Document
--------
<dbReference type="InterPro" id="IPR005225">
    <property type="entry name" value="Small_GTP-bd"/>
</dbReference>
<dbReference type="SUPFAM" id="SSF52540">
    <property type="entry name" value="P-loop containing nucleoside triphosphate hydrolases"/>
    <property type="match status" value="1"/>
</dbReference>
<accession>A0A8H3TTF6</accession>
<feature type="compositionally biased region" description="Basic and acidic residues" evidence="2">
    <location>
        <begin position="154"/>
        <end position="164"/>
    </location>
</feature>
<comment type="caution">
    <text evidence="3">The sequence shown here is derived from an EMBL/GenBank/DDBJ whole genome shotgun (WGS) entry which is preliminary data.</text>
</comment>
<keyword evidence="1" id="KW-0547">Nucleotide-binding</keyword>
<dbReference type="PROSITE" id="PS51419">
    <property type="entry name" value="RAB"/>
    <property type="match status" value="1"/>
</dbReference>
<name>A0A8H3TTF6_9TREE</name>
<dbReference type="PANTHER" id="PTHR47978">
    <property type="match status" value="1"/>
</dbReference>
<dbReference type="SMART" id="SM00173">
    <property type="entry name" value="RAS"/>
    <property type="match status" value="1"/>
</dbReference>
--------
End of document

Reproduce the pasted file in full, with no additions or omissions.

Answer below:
<dbReference type="InterPro" id="IPR005225">
    <property type="entry name" value="Small_GTP-bd"/>
</dbReference>
<dbReference type="SUPFAM" id="SSF52540">
    <property type="entry name" value="P-loop containing nucleoside triphosphate hydrolases"/>
    <property type="match status" value="1"/>
</dbReference>
<accession>A0A8H3TTF6</accession>
<feature type="compositionally biased region" description="Basic and acidic residues" evidence="2">
    <location>
        <begin position="154"/>
        <end position="164"/>
    </location>
</feature>
<comment type="caution">
    <text evidence="3">The sequence shown here is derived from an EMBL/GenBank/DDBJ whole genome shotgun (WGS) entry which is preliminary data.</text>
</comment>
<keyword evidence="1" id="KW-0547">Nucleotide-binding</keyword>
<dbReference type="PROSITE" id="PS51419">
    <property type="entry name" value="RAB"/>
    <property type="match status" value="1"/>
</dbReference>
<name>A0A8H3TTF6_9TREE</name>
<dbReference type="PANTHER" id="PTHR47978">
    <property type="match status" value="1"/>
</dbReference>
<dbReference type="SMART" id="SM00173">
    <property type="entry name" value="RAS"/>
    <property type="match status" value="1"/>
</dbReference>